4. Don't be that freshman who starts school isolated in a relationship

I'm not telling you not to date anyone during your freshman year. I am saying to not cut yourself off from the rest of the world while you date someone. Your first year on campus is such an amazing opportunity to meet people, but people are constantly eager to start dating someone and then only spend time with that person.

Be the freshman who can manage time between friends and relationships.

5. Don't be that freshman who can't handle things on their own

It is your first year on your own. Yes, you still need help from your parents. But at this point, they should not be ordering your textbooks or buying your parking pass. If you need something for a club or for class, YOU should handle it. If you're having roommate problems, YOU should handle it, not your parents. This is the real world and college is a great time for you to start building up to be the person you want to be in the future, but you can't successfully do that if your parents still deal with every minor inconvenience for you.

6. Don't be that freshman who only talks to their high school friends

I know your high school was probably amazing, and you probably had the coolest people go there. However, I believe that college is a great time to be on your own and experience new things. Meeting new people and going to new places will allow you to grow into a more mature person. There is a way to balance meeting new friends and maintaining friendships with childhood friends, and I am sure you will find that balance.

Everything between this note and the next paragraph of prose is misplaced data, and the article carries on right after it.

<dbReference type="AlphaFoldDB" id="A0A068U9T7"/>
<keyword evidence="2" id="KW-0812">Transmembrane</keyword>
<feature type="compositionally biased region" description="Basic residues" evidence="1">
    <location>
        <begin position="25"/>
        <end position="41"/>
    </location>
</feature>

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I Wish My Big Ten School Was Known For Education, Not Football

College football is great, but education is the reason that most students choose their university.

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College football is a big deal to lots of universities. At schools like Ohio State, it is a really big deal. Although I personally don't care about football, I think that it is a great way to build a sense of community and camaraderie among students. It is fun, gives many schools a worldwide presence, and allows us students to have a sense of overwhelming pride in our school.